This assurance was extended by the United Kingdom High Commissioner in Pakistan, Philip Barton, while addressing intellectuals, the media, and members of The Pakistan Institute of International Affairs at the institute on Thursday evening.
He said that the relationship between the two countries was so strong that they could discuss issues without a wrangle. Barton added that the one million people of Pakistani origin in the UK were a binding factor between the two countries and highlighted their contribution to the British economy.
He said Karachi being the commercial, economic, and industrial nerve centre of Pakistan, the UK could have a very fruitful relationship of investment in Pakistan.
When a questioner pointed out to him that the UK was now not a manufacturing economy but a service one and as such asked as to what shape the investment would take in this case, he rebutted the statement and said:
It is true that Britain did go through a phase when all manufacturing was virtually stalled but, happily, that’s all over now and, today, we are the world’s fifth largest manufacturing economy.
He said British consumer products manufacturers already had so many retail outlets in Pakistan, like Next, Debenhams, and others. Barton said the UK had been instrumental in getting Pakistan access to European markets and the GSP-plus status which upped Pakistan’s trade earnings by a billion dollars last year.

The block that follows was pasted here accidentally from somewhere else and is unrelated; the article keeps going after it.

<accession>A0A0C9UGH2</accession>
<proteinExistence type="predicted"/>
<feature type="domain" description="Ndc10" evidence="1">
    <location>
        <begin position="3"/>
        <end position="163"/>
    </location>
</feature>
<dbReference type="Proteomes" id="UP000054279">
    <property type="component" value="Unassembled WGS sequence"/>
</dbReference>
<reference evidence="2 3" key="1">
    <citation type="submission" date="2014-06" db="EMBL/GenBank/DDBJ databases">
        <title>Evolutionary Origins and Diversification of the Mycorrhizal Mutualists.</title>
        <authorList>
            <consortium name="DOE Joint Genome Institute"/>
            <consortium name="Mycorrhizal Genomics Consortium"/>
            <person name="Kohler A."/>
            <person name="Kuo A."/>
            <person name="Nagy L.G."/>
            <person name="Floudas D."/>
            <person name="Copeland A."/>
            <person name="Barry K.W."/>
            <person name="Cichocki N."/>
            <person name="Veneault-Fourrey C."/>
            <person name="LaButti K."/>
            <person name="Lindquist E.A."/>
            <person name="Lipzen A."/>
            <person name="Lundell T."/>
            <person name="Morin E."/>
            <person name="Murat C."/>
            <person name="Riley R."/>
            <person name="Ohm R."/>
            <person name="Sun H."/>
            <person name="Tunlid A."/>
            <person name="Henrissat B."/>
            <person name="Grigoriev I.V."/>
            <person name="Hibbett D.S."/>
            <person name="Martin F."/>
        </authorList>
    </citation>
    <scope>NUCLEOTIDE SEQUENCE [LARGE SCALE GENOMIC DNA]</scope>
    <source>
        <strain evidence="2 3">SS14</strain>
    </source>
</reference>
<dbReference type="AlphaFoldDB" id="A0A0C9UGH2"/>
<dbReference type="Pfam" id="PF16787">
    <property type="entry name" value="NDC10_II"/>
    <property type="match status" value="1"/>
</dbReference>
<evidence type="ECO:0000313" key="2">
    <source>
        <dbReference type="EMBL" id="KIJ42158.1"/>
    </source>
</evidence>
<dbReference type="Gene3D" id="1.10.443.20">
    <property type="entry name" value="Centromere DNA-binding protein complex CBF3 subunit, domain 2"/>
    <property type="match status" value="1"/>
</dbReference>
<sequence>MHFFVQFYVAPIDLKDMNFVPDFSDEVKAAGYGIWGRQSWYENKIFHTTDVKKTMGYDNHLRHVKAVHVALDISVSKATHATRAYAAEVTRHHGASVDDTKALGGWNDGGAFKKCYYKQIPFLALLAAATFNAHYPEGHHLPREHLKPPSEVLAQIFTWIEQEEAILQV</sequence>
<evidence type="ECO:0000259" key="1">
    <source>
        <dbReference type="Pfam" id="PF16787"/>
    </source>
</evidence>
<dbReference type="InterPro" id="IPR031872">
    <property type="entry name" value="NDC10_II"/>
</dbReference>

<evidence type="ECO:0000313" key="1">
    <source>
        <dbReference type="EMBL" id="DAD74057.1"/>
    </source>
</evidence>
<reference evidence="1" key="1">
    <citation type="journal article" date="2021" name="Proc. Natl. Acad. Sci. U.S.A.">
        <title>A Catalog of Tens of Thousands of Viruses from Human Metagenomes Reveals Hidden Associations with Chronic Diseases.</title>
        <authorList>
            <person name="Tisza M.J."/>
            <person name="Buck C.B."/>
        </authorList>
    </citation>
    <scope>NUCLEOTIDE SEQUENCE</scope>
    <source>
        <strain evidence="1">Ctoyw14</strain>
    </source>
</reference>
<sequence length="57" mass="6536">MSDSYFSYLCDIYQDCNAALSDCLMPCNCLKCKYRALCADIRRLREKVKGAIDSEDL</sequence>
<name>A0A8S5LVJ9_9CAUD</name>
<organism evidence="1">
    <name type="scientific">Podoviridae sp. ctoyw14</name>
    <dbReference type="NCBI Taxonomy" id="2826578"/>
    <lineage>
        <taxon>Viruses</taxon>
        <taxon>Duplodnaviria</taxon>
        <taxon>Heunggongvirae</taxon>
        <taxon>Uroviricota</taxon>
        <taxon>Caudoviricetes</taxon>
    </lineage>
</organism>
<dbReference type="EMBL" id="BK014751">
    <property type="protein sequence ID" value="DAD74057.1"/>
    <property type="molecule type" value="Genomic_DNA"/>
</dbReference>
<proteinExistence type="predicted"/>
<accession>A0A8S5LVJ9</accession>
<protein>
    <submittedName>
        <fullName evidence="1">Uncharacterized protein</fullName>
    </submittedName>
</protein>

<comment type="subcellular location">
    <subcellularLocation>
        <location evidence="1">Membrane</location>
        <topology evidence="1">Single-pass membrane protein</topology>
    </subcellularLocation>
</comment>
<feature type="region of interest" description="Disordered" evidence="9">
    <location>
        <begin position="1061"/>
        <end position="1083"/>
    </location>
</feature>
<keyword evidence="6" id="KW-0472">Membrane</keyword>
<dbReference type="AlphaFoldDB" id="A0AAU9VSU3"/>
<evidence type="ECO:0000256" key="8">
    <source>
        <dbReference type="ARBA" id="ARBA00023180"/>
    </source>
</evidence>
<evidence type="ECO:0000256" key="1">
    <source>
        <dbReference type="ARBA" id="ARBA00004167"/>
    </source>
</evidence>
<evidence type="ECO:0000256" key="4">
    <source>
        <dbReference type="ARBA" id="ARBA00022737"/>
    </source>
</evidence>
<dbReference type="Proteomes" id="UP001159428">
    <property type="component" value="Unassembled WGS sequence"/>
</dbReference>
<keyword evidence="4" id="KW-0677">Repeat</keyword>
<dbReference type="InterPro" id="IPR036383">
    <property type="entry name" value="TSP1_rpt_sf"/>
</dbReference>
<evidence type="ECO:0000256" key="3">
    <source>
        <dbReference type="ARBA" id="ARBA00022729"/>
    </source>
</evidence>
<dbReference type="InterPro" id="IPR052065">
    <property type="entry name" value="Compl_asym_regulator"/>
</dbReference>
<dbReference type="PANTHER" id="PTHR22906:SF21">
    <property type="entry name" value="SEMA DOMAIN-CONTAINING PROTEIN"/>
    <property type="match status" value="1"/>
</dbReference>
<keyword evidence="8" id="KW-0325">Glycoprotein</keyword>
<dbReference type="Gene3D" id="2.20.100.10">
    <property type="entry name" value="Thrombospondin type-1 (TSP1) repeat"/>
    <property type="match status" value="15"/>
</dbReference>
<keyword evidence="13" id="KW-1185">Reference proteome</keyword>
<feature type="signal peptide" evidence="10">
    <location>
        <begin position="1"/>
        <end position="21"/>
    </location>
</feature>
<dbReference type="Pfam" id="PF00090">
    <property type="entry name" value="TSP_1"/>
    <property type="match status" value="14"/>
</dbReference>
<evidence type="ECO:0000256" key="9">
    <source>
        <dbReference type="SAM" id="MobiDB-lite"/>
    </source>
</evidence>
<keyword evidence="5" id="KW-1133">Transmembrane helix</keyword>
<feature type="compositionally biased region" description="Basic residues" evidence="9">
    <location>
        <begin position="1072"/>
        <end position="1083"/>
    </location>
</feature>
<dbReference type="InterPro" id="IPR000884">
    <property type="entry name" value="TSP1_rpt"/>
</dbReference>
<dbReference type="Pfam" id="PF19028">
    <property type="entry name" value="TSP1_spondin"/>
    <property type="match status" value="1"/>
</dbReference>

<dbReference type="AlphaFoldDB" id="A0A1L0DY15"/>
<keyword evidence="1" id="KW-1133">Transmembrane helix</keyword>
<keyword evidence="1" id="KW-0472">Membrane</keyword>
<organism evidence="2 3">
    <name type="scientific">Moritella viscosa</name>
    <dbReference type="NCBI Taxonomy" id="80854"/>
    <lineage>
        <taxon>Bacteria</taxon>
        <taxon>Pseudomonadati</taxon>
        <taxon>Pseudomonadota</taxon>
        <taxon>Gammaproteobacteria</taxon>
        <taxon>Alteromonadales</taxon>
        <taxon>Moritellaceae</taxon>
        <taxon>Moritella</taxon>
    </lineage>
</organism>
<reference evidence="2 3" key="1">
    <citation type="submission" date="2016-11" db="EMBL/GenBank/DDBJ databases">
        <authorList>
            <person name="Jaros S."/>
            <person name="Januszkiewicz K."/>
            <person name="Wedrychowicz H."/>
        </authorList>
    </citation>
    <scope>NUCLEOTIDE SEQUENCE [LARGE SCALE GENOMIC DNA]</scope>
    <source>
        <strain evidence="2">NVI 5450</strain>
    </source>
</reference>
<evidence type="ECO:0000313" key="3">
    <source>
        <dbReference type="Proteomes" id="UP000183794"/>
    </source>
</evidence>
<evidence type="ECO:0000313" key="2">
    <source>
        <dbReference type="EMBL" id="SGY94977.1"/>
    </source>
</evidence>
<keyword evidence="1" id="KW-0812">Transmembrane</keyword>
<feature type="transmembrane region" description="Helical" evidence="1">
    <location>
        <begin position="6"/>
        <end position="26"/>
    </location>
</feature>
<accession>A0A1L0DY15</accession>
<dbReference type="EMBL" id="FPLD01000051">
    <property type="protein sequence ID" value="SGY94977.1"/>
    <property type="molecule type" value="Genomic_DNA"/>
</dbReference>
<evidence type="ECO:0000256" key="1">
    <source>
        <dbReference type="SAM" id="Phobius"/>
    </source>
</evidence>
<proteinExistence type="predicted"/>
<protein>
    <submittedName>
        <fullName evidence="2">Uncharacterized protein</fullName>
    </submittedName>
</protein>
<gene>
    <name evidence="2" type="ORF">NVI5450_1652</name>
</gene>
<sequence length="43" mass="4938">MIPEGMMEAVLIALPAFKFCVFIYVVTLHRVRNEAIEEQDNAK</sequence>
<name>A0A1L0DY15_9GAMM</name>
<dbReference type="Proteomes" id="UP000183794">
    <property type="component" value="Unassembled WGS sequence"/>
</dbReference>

However, what was of concern to the UK was the human rights situation and the international labour standards that went with the GSP-plus status that Pakistan was under obligation to abide by. He expressed concern over the state of human rights in Pakistan.
Barton said the UK, and for that matter the EU, were deadly against capital punishment, not just in Pakistan, but the world over as it was a total miscarriage of justice. “What,” he said, “would it be like if after the hanging it turned out that the accused was innocent and had been wrongly implicated?”
He highlighted the UK’s contribution in the field of education to Pakistan and said that his country had facilitated the admission of six million underprivileged children to low-cost schools in Sindh.
As for the highly complex India-Pakistan ties, he said that India and Pakistan must resolve their outstanding differences in a spirit of cordiality to stave off security dangers stalking the region.
Talking about the post-election scenario in the UK, he said that, as promised, Scotland would be getting due devolution, especially in the realms of taxation, education, and law. Scotland, he said, would have greater say in the running of its own affairs.
As for the ties with the European countries, the new UK government planned to hold an in-out referendum on the issue in 2017 (also known as Brexit see the Tory Manifesto for 2015 General Election for full details). He said that the one of the points of contention was the burning immigration issue.
While the EU rules called for unfettered immigration among member countries, the UK, he (arguably controversially) said could hardly afford that because immigrants from other European countries came and grabbed jobs which was creating unemployment among the local population.
While the UK, he said, was not totally against intra-Europe immigration, he said there must be checks and balances to draw the line somewhere so that it would not tell on the countries’ economic situation.
Secondly, he said, there must be more competitive economic reform. London, he said, was the venue of 80 percent of the economic transactions in Europe and as such it must be given a greater say.